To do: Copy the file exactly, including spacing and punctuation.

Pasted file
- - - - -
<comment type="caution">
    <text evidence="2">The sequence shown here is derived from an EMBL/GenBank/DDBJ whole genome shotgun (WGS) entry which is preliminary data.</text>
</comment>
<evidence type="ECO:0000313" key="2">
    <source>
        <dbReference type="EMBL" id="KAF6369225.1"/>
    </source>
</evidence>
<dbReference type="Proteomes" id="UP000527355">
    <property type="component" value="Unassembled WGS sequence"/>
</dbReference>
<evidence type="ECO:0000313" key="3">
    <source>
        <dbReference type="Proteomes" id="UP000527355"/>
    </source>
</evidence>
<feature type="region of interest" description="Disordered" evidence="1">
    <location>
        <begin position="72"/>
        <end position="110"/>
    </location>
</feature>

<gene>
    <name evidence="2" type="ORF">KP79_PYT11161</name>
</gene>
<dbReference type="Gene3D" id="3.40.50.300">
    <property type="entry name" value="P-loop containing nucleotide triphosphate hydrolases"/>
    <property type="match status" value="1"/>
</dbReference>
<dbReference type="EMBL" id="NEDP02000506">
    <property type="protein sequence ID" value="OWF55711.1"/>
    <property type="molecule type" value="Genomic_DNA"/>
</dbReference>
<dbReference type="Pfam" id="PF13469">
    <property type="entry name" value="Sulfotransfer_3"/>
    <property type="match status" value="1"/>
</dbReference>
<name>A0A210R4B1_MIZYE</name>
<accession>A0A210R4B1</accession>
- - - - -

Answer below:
<comment type="caution">
    <text evidence="2">The sequence shown here is derived from an EMBL/GenBank/DDBJ whole genome shotgun (WGS) entry which is preliminary data.</text>
</comment>
<evidence type="ECO:0000313" key="2">
    <source>
        <dbReference type="EMBL" id="KAF6369225.1"/>
    </source>
</evidence>
<dbReference type="Proteomes" id="UP000527355">
    <property type="component" value="Unassembled WGS sequence"/>
</dbReference>
<evidence type="ECO:0000313" key="3">
    <source>
        <dbReference type="Proteomes" id="UP000527355"/>
    </source>
</evidence>
<feature type="region of interest" description="Disordered" evidence="1">
    <location>
        <begin position="72"/>
        <end position="110"/>
    </location>
</feature>

<gene>
    <name evidence="2" type="ORF">KP79_PYT11161</name>
</gene>
<dbReference type="Gene3D" id="3.40.50.300">
    <property type="entry name" value="P-loop containing nucleotide triphosphate hydrolases"/>
    <property type="match status" value="1"/>
</dbReference>
<dbReference type="EMBL" id="NEDP02000506">
    <property type="protein sequence ID" value="OWF55711.1"/>
    <property type="molecule type" value="Genomic_DNA"/>
</dbReference>
<dbReference type="Pfam" id="PF13469">
    <property type="entry name" value="Sulfotransfer_3"/>
    <property type="match status" value="1"/>
</dbReference>
<name>A0A210R4B1_MIZYE</name>
<accession>A0A210R4B1</accession>